Killer Weeds, Pt. 2
I finished The Day of the Triffids on the flight to Krakow on Sunday, and I have to say that Wyndham managed to keep up the quality right until the end. The twist involving Josella should have been pretty obvious, in hindsight, but surprised me anyway given Bill’s fixation with finding the group from the university – it was a wholly effective bit of misdirection.
The ending was a bit of a let-down, in the sense that it just…ends. There’s no big set piece or climax to the story, the characters just ride off into the sunset. I was hoping to find that they’d developed a method of destroying the triffids, or that they’d discovered the truth about the plants’ ability to communicate and (apparently) reason, or the resolution of some of the many mysteries left unresolved. However, given that the story is presented as Bill’s in medias res memoir of the events of the disaster and it’s immediate aftermath, I suppose final answers weren’t to be expected in the time period covered by the story.
Some miscellaneous thoughts:
- I found the response of the victims of the “meteor shower” to be both disgusting and interesting — most people just gave up and gave in, but as Bill himself sort-of observes at one point, this is a curiously British failing. They kept expecting “in Micawberesque fashion” that Americans would come and save the day again (remember this was written when WWII was still fresh in every adult’s mind), which encouraged in many of the blinded a mindset of dependence-bred passivity strongly reminiscent of people who ignored evacuation orders during Katrina on the assumption that “the government” would take care of them.
- One glaring omission from his disaster scenario involved radio. Unless the “meteor shower” (in scare-quotes because there was substantial doubt as to the true nature of that event) somehow disrupted the ionosphere for 7-8 years or fried communications systems altogether (while leaving other electrical systems intact), there’s no reason why the protagonists shouldn’t have been in radio communications with others or have had some news of outside areas via those able to use radio communications (such as perhaps the university group in London). The story presumably takes place in the late 1950s or early 1960s, so radio communications would have been both pervasive and accessible even to laymen, and it was shown in the story that electrical power was available to the protagonists even 6 years into the disaster (in the form of electrified fences to keep the triffids out of their compounds). Bill mentions early on (within a day or two of the “meteor shower”) that radio and television frequencies are silent, but it’s hard to believe that that would have continued indefinitely in real life.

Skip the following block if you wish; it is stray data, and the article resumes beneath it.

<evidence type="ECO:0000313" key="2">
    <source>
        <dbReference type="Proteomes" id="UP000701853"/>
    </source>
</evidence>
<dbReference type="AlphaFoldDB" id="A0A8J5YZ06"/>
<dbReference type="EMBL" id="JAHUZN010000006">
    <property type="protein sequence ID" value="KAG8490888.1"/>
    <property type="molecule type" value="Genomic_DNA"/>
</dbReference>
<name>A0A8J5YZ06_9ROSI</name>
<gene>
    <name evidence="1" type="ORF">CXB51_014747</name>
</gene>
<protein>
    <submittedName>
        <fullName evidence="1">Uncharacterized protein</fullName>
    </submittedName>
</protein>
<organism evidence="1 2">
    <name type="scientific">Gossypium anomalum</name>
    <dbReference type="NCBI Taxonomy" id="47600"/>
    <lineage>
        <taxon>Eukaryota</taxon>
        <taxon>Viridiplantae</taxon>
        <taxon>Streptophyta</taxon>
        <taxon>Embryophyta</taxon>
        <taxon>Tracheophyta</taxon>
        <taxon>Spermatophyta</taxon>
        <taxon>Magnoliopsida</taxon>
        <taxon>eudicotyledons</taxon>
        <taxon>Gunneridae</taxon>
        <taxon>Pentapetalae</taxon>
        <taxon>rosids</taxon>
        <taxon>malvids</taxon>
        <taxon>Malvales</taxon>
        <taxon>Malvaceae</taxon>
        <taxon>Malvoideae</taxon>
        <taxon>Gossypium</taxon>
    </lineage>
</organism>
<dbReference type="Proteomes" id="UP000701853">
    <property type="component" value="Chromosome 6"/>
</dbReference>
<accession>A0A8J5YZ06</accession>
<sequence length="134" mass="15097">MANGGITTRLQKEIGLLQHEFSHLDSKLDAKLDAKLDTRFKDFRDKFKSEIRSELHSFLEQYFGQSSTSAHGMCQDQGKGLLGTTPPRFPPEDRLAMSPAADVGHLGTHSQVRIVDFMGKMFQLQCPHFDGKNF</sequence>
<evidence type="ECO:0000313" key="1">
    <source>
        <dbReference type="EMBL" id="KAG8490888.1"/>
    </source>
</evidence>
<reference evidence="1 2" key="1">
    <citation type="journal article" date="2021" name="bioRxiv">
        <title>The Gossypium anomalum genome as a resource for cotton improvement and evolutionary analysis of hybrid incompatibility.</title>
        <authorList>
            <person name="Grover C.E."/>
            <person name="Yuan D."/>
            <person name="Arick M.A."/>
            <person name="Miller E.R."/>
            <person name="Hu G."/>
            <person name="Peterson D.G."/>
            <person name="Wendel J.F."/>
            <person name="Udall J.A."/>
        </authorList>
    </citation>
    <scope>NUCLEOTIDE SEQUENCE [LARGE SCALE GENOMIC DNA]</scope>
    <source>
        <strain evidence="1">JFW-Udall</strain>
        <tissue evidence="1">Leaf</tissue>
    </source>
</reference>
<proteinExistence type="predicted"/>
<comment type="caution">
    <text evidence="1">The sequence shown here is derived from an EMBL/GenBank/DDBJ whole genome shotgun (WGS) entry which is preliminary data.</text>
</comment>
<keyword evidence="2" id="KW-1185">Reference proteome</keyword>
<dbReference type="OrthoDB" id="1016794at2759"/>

- Wyndham handles the descent of London pretty well, I think. The decay is somewhat accelerated, given what we’ve seen with (say) areas like Detroit undergoing “re-wilding” through a couple decades (rather than years) of neglect, but one can pass that off as artistic license. The initial aftermath, with the confusion, chaos turning to tyranny, and finally epidemics of lethal sanitation-related disease, seems all too plausible (again, look at New Orleans after Katrina, and imagine how that situation would have played out without any outside assistance riding to the rescue, however belatedly).
- He also handles Bill’s sense of isolation and loneliness well. It’s one thing to be off doing your own thing under normal conditions, but quite another when you don’t know whether you’ll ever see another living human being again. His relief at rescuing Susan is well done in this context.
- Susan herself is rather amusingly handled. Given what Britain has become since the book was written, the image of a nine-year-old girl deftly handling a firearm and wreaking ruthless vengeance on the killer plants that wiped out her family is delightful.
All together, the book is a bit dated (given that it’s 50-odd years old, that’s to be expected), but is still a wholly worthwhile read as a post-apocalypse novel. No zombies, no preachy anti-human moralizing, no cliched premise – the book focuses more on the protagonists’ response to the events than the gee-whizzery of the disaster or the ensuing threats themselves.